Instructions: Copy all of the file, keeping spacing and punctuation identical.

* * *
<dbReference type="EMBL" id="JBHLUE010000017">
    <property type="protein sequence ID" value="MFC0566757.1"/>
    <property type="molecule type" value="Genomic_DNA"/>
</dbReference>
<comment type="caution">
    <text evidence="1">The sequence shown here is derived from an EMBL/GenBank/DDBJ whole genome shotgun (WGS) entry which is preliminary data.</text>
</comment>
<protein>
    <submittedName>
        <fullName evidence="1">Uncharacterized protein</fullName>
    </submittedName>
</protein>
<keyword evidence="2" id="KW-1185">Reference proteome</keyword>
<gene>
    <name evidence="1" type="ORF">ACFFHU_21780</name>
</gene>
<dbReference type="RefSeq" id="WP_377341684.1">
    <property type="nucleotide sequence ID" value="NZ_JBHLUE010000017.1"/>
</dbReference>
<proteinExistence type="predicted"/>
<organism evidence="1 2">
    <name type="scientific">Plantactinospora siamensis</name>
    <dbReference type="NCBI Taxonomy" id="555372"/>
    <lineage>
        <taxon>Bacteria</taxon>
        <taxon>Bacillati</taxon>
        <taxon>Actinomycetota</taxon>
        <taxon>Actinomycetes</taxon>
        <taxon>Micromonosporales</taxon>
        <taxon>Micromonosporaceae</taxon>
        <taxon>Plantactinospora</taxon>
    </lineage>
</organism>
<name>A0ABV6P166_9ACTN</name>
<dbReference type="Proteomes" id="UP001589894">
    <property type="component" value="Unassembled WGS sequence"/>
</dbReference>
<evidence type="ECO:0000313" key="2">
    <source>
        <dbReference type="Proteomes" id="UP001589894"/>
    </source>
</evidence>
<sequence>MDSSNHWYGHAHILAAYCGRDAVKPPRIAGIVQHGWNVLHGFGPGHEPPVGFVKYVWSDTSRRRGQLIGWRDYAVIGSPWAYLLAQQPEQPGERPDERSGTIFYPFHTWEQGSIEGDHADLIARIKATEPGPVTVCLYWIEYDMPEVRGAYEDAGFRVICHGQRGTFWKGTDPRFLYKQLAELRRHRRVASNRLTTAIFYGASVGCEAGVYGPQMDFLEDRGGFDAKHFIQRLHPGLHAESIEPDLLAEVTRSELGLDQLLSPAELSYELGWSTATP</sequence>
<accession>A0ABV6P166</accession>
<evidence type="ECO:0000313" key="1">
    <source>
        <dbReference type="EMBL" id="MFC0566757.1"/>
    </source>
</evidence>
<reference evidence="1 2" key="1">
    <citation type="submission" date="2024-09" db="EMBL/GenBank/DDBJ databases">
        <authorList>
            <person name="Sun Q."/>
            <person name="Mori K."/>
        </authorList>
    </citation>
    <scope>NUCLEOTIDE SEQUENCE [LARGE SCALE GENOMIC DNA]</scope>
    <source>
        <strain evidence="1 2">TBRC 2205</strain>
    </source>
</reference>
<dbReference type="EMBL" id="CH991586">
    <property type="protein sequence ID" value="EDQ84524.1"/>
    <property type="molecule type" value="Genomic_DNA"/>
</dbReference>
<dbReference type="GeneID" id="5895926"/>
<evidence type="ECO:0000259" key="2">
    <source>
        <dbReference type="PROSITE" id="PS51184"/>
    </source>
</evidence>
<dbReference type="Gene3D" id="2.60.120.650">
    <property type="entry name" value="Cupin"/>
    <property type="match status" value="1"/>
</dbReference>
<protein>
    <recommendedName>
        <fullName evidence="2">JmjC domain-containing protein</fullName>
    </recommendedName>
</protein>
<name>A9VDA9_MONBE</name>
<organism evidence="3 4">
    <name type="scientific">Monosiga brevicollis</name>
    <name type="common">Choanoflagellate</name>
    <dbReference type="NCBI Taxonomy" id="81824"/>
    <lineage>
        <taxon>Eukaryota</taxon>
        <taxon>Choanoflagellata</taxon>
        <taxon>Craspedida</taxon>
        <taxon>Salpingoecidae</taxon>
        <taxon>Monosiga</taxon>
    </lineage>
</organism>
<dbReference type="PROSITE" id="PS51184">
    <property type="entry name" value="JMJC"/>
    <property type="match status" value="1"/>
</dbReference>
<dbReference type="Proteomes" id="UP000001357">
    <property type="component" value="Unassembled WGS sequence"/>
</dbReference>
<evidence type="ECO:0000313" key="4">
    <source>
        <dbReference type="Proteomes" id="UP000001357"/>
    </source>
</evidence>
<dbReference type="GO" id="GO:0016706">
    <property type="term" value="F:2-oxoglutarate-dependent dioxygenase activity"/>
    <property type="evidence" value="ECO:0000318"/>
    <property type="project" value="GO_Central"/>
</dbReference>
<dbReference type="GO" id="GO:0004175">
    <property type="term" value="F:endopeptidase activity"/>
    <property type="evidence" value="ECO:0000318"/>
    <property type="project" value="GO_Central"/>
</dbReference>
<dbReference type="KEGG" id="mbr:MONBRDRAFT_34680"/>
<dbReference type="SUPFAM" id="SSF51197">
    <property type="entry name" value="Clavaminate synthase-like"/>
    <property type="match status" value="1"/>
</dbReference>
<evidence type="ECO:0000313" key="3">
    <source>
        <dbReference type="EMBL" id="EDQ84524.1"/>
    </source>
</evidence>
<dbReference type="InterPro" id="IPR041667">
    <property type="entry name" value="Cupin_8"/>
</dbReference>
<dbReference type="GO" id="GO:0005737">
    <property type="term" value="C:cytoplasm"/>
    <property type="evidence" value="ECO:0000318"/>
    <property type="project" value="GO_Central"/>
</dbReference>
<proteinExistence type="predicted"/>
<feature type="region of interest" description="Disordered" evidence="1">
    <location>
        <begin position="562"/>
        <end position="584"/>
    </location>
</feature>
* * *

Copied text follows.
<dbReference type="EMBL" id="JBHLUE010000017">
    <property type="protein sequence ID" value="MFC0566757.1"/>
    <property type="molecule type" value="Genomic_DNA"/>
</dbReference>
<comment type="caution">
    <text evidence="1">The sequence shown here is derived from an EMBL/GenBank/DDBJ whole genome shotgun (WGS) entry which is preliminary data.</text>
</comment>
<protein>
    <submittedName>
        <fullName evidence="1">Uncharacterized protein</fullName>
    </submittedName>
</protein>
<keyword evidence="2" id="KW-1185">Reference proteome</keyword>
<gene>
    <name evidence="1" type="ORF">ACFFHU_21780</name>
</gene>
<dbReference type="RefSeq" id="WP_377341684.1">
    <property type="nucleotide sequence ID" value="NZ_JBHLUE010000017.1"/>
</dbReference>
<proteinExistence type="predicted"/>
<organism evidence="1 2">
    <name type="scientific">Plantactinospora siamensis</name>
    <dbReference type="NCBI Taxonomy" id="555372"/>
    <lineage>
        <taxon>Bacteria</taxon>
        <taxon>Bacillati</taxon>
        <taxon>Actinomycetota</taxon>
        <taxon>Actinomycetes</taxon>
        <taxon>Micromonosporales</taxon>
        <taxon>Micromonosporaceae</taxon>
        <taxon>Plantactinospora</taxon>
    </lineage>
</organism>
<name>A0ABV6P166_9ACTN</name>
<dbReference type="Proteomes" id="UP001589894">
    <property type="component" value="Unassembled WGS sequence"/>
</dbReference>
<evidence type="ECO:0000313" key="2">
    <source>
        <dbReference type="Proteomes" id="UP001589894"/>
    </source>
</evidence>
<sequence>MDSSNHWYGHAHILAAYCGRDAVKPPRIAGIVQHGWNVLHGFGPGHEPPVGFVKYVWSDTSRRRGQLIGWRDYAVIGSPWAYLLAQQPEQPGERPDERSGTIFYPFHTWEQGSIEGDHADLIARIKATEPGPVTVCLYWIEYDMPEVRGAYEDAGFRVICHGQRGTFWKGTDPRFLYKQLAELRRHRRVASNRLTTAIFYGASVGCEAGVYGPQMDFLEDRGGFDAKHFIQRLHPGLHAESIEPDLLAEVTRSELGLDQLLSPAELSYELGWSTATP</sequence>
<accession>A0ABV6P166</accession>
<evidence type="ECO:0000313" key="1">
    <source>
        <dbReference type="EMBL" id="MFC0566757.1"/>
    </source>
</evidence>
<reference evidence="1 2" key="1">
    <citation type="submission" date="2024-09" db="EMBL/GenBank/DDBJ databases">
        <authorList>
            <person name="Sun Q."/>
            <person name="Mori K."/>
        </authorList>
    </citation>
    <scope>NUCLEOTIDE SEQUENCE [LARGE SCALE GENOMIC DNA]</scope>
    <source>
        <strain evidence="1 2">TBRC 2205</strain>
    </source>
</reference>
<dbReference type="EMBL" id="CH991586">
    <property type="protein sequence ID" value="EDQ84524.1"/>
    <property type="molecule type" value="Genomic_DNA"/>
</dbReference>
<dbReference type="GeneID" id="5895926"/>
<evidence type="ECO:0000259" key="2">
    <source>
        <dbReference type="PROSITE" id="PS51184"/>
    </source>
</evidence>
<dbReference type="Gene3D" id="2.60.120.650">
    <property type="entry name" value="Cupin"/>
    <property type="match status" value="1"/>
</dbReference>
<protein>
    <recommendedName>
        <fullName evidence="2">JmjC domain-containing protein</fullName>
    </recommendedName>
</protein>
<name>A9VDA9_MONBE</name>
<organism evidence="3 4">
    <name type="scientific">Monosiga brevicollis</name>
    <name type="common">Choanoflagellate</name>
    <dbReference type="NCBI Taxonomy" id="81824"/>
    <lineage>
        <taxon>Eukaryota</taxon>
        <taxon>Choanoflagellata</taxon>
        <taxon>Craspedida</taxon>
        <taxon>Salpingoecidae</taxon>
        <taxon>Monosiga</taxon>
    </lineage>
</organism>
<dbReference type="PROSITE" id="PS51184">
    <property type="entry name" value="JMJC"/>
    <property type="match status" value="1"/>
</dbReference>
<dbReference type="Proteomes" id="UP000001357">
    <property type="component" value="Unassembled WGS sequence"/>
</dbReference>
<evidence type="ECO:0000313" key="4">
    <source>
        <dbReference type="Proteomes" id="UP000001357"/>
    </source>
</evidence>
<dbReference type="GO" id="GO:0016706">
    <property type="term" value="F:2-oxoglutarate-dependent dioxygenase activity"/>
    <property type="evidence" value="ECO:0000318"/>
    <property type="project" value="GO_Central"/>
</dbReference>
<dbReference type="GO" id="GO:0004175">
    <property type="term" value="F:endopeptidase activity"/>
    <property type="evidence" value="ECO:0000318"/>
    <property type="project" value="GO_Central"/>
</dbReference>
<dbReference type="KEGG" id="mbr:MONBRDRAFT_34680"/>
<dbReference type="SUPFAM" id="SSF51197">
    <property type="entry name" value="Clavaminate synthase-like"/>
    <property type="match status" value="1"/>
</dbReference>
<evidence type="ECO:0000313" key="3">
    <source>
        <dbReference type="EMBL" id="EDQ84524.1"/>
    </source>
</evidence>
<dbReference type="InterPro" id="IPR041667">
    <property type="entry name" value="Cupin_8"/>
</dbReference>
<dbReference type="GO" id="GO:0005737">
    <property type="term" value="C:cytoplasm"/>
    <property type="evidence" value="ECO:0000318"/>
    <property type="project" value="GO_Central"/>
</dbReference>
<proteinExistence type="predicted"/>
<feature type="region of interest" description="Disordered" evidence="1">
    <location>
        <begin position="562"/>
        <end position="584"/>
    </location>
</feature>